My youngest son is a hilarious kid.
So what do you do as a parent when all he wants to dress up as for Halloween is food? His birthday falls just three days after the holiday, and all he wanted a few years back was a “hotdog” costume. Really? Really. So, I obliged him and found a “hotdog” costume and since it was after Halloween, I think it cost me less than $10. He was overjoyed!
So this year, while we were trying to figure out costumes, I asked him what he wanted to be. He said, “Ketchup”. I just looked at him for a minute. “Or I would settle for Mustard.”
This kind of personality, dear readers, is what my fun little children’s book is based on. While Zeek is not Dimitri, he loves the same dinner, his mom, and is very compassionate and sensitive to other people while having a crazy and fun personality. Zeek is just as curious and motivated as my son.
I love this kid with all my heart…as I love my other three. He just has that kind of aura about him that makes people gravitate to him. Ketchup or not. By the way, I talked him into being a dark overlord type character for Halloween. lol
How different children are today than they used to be. I see the differences in my own kids from when I was a kid their age. Don’t get me wrong here, there are many similarities too…
I have tried my hardest to instill in my children the value of work. They are more than eager to go work for someone else (like mowing lawns or washing cars, lol) but they won’t do chores around the house to help out. Why is that?
I remember when five dollars a week for allowance was nice cash to have! However, nowadays kids would rather go without the five bucks in their pocket to be able to do their own thing. No, they want twenty bucks to mow the lawn. They want ten bucks to wash the car. They expect money for doing the simple everyday chores around the house.
I can understand wanting to make your way in the world, but it takes work to do that. I will pay for a stellar job done and great work ethic. Few kids possess this anymore. Why is that? Because they are Millennial kids. They have been raised in a technological society that hands them things almost instantly and they are used to that. They want more of that in everything that they do…including work. These kids really do want money for doing nothing.
So it rests upon us to continue to train them up and teach them the way we were taught and mold them into good responsible adults. Perhaps one day, our technology will no longer be around. These kids won’t know what to do. But it will bring back the fairly forgotten imagination again and force us all to do more for ourselves.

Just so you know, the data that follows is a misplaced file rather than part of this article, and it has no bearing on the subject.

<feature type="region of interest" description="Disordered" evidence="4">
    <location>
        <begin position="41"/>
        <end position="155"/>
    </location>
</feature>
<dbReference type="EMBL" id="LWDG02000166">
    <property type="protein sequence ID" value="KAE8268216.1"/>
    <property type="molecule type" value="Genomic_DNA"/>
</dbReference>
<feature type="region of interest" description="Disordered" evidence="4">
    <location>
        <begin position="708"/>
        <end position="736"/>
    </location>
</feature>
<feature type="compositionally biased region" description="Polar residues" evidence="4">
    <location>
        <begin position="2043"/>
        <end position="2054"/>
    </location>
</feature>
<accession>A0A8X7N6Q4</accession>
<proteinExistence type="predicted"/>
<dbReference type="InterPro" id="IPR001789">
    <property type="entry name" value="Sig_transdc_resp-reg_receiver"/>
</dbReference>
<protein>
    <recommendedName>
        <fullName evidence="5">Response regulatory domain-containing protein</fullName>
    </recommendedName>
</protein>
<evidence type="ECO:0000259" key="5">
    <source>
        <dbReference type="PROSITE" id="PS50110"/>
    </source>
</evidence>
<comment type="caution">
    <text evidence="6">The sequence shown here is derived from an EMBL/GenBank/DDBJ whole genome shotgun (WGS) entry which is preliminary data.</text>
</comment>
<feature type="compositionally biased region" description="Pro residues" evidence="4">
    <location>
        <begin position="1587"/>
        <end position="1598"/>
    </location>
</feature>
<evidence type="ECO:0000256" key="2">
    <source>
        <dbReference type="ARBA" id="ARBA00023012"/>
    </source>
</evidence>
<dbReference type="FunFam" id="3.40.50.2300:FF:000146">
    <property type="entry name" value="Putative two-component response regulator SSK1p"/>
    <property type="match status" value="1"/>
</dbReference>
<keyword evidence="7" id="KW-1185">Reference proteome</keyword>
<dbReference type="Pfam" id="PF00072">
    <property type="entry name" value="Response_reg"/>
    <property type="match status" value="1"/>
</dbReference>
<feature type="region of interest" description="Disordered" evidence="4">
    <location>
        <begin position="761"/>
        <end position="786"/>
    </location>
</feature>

I love my kids with all my heart. I think they will be great people in society as they continue to grow and I am proud of my son who is putting himself through college because he wants a better life. I hope I had something to do with that. 🙂
“I thought I could stay here and do chores for you. See how pretty she is? I can be her pretty helper and you could pay me some tiny money, my lord,” she begged.
Money isn’t so tiny anymore, from a child’s perspective. But Mira was motivated and haunted. She also wanted a better life. I suppose we should all be careful what we wish for and find happiness in what we have around us. Do something to make each day a great one and pass our ethics, our morals, and our knowledge to them so they can be successful too!
*Get your copy of Noble Courage for .99 on Kindle
So there was another blogger that challenged authors to be able to wrap the entire book into one sentence. How’s this?
Noble Courage is a medieval tale of love, greed, and power in which Aspen Tiller finds her way to become an angel for a lost and downtrodden people, wherein she finds out the difference between love at first sight and a deep, true love but must fight with all her might to hang onto everything she holds dear. ~ Daisha Marie Korth
From today until September 8th, I have Noble Courage on Smashwords for free! Read it and love it! When you are done with that one, there are three more to go! Happy Reading!